Thorp McClusky (1906-1975) was of that breed of Weird Tales writer who gained a small audience during the time of the magazine’s publication, but fell into obscurity after 1954. Like Carl Jacobi, Grey La Spina and Dorothy Quick, McClusky was anthologized after the Pulps were gone but remains little known except by a cult following. This is probably largely due to McClusky not writing novels that could cement his works in the age of the paperback.
Thorp McClusky was a Pulpster who wrote for the Westerns, Mystery and primarily is remembered as a Horror writer. He worked as the editor of Motor, as well as writing books for children and about chiropractics. He studied music at Syracuse University. After his Pulp career, he lived and died in New Jersey. That he is remembered at all today is partly due to his straight forward storytelling. Though he never created a memorable horror icon, he told his stories economically and in a way horror fans enjoy.
Of McClusky’s two dozen fantastic stories, all but seven appearing in “The Unique Magazine”. Amongst the weird appearances there is one series, five stories revolving around two investigators, Commissioner Etheridge and Police Detective Peters, two city crime fighters who have no reason to come face-to-face with terror. They do so, and with pluck and the occasional drink of whiskey to calm their nerves, they meet it head-on.
“The Loot of the Vampire” was a two-parter (June and July 1936) in Weird Tales and perhaps is McClusky’s closest attempt at a novel. A jeweler named Eichelmann is murdered and a precious pearl necklace is stolen. At first the cops think it was Eichelmann’s assistant, Segel, but when the dead man’s body disappears from the morgue then turns up quite alive, Eichelmann kicks the police out of his shop. Later the dead-alive man is found again, quite dead with a silver knife in his heart. The coroner is stumped because the body clearly shows that the man had been dead for thirty-six hours.
“The Woman in Room 607” (Weird Tales, January 1937) begins with Etheridge walking down the street when he is met by a beautiful woman, Marilyn Des Lys. She takes him to the seedy Northrup Hotel and the Room 607 of the title. There, under a weird spell that makes him forget Mary Roberts, the woman tries to seduce him. Etheridge breaks free of the spell and flees. The next day he hears about a drug ring working out of Room 607 and that Marilyn Des Lys has been dead for a week. Later, Etheridge goes to the room, following a weird mist that eventually becomes a strange slime. This ectoplasm is the spirit of Marilyn, who has been feeding on men and becoming more substantial. Etheridge fails to stop her from leaving, falling under her depredations.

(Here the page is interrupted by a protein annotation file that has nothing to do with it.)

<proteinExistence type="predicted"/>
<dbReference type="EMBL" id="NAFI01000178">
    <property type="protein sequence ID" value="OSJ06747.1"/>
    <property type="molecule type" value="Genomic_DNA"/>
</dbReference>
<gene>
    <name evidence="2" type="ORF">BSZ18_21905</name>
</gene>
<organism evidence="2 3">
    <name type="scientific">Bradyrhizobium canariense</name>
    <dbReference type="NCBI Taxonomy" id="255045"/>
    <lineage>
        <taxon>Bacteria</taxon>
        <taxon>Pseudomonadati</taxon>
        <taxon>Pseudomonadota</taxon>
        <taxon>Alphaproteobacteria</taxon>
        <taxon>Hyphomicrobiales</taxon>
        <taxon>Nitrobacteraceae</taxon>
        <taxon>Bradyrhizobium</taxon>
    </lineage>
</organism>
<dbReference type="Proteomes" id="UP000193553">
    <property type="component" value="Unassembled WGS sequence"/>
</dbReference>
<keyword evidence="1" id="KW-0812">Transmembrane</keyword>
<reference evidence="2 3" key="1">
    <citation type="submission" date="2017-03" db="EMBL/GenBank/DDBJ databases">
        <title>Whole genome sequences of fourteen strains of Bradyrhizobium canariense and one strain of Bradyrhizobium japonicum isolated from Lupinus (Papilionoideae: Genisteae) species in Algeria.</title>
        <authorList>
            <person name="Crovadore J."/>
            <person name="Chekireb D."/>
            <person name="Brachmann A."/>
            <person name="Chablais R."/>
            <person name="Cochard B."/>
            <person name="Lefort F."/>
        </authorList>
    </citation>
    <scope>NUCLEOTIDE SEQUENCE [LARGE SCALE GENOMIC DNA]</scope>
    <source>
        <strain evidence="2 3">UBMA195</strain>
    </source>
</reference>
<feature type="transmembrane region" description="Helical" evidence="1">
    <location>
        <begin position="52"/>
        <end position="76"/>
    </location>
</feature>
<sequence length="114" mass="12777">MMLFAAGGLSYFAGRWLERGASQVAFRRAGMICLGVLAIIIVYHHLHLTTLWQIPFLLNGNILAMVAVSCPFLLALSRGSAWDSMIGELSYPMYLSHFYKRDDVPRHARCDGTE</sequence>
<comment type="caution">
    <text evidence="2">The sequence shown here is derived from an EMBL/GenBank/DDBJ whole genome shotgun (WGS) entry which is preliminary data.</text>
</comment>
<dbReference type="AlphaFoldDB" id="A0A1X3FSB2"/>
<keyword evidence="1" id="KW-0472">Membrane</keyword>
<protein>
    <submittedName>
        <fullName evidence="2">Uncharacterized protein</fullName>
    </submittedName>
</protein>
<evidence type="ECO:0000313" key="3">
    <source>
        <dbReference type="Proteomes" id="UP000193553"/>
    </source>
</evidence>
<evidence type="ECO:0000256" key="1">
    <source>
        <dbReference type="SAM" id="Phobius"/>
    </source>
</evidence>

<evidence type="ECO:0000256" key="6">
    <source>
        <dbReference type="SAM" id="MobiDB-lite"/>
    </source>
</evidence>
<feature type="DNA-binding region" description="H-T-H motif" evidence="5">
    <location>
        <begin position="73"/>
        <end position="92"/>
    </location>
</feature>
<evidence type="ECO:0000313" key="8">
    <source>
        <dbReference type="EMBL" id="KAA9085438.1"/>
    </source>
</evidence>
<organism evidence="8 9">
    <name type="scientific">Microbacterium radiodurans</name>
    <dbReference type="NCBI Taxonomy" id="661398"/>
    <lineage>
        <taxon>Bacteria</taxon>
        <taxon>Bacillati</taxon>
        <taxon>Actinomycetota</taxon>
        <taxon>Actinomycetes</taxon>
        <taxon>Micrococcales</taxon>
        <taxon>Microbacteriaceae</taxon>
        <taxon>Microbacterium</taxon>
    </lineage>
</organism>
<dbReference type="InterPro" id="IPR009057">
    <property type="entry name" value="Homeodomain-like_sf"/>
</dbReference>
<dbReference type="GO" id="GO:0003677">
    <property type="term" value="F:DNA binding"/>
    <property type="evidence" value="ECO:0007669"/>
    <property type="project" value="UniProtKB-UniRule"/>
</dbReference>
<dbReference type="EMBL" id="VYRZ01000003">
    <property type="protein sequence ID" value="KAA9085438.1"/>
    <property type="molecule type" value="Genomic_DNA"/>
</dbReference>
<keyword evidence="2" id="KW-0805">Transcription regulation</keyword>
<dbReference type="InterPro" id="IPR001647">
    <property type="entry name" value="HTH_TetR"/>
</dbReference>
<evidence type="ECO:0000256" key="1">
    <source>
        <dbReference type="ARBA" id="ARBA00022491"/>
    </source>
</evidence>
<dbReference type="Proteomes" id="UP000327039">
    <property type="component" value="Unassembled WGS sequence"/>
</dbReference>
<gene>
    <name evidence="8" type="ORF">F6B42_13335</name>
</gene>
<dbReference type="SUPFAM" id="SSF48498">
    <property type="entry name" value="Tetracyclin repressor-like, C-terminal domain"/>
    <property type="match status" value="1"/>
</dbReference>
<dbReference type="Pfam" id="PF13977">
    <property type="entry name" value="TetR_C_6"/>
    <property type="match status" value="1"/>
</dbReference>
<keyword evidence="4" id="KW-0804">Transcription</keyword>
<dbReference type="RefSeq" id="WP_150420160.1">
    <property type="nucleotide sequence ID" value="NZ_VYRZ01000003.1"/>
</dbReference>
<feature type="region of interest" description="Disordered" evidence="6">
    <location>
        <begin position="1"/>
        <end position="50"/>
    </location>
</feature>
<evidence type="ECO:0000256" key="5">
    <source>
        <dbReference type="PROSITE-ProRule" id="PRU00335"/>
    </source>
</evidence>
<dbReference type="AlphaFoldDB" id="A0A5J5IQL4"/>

“Monstrosity of Evolution” is the odd-man-out here, appearing not in the Weird Tales but in Ray Palmer’s Amazing Stories, November 1938. The story takes place after the Etheridges are married. The couple meet an old friend, Dr. Raymond Trafforn at the train. Dr. Ray, as he is called, seems distant after their two years apart. He has with him an old woman in a wheelchair, who he calls his Aunt Hermione. When Etheridge tries to help the workers lower her from the train he sees her eyes, which do not look human, and then feels a mental blast of utter hate.
The one theme that ties all five stories together is mind control. Whether by a vampire, a ghost, a hypnotist, an evolved psychic human or an alien fungus, all the baddies have the ability to control those around them. This is often Mary Roberts, but in the case of “The Woman in Room 607”, it is Etheridge himself. McClusky is using the threat of mind control to build the tension between Mary and Charles. In each story, one or the other is controlled and the other must fight to save them. (Though oddly, there is never any mention of previous mind control in later stories. Peters never says anything like: “Mind control? Just like that pesty vampire used on Mary!” Each story stands alone.) The bond is strong enough to pull Etheridge from Marilyn de Lys’s control but it takes bullets and bravery to rescue Mary from repeated enemies. He let the series lapse after 1940, probably because it was beginning to wear thin if “The Monstrosity of Evolution” is any example. It is too bad he didn’t try to use Peters and Etheridge in another kind of story, perhaps one without mind control elements. They were a great ghostbreaking team that were uniquely positioned to face the outré.
There is so much more to this topic and G. W Thomas’ article in the second issue of Dark Worlds Quarterly goes much further in depth. You can read the entire article and more in the latest issue of DARK WORLDS QUARTERLY. Download issue # 2 for FREE right here, or click on the download button below!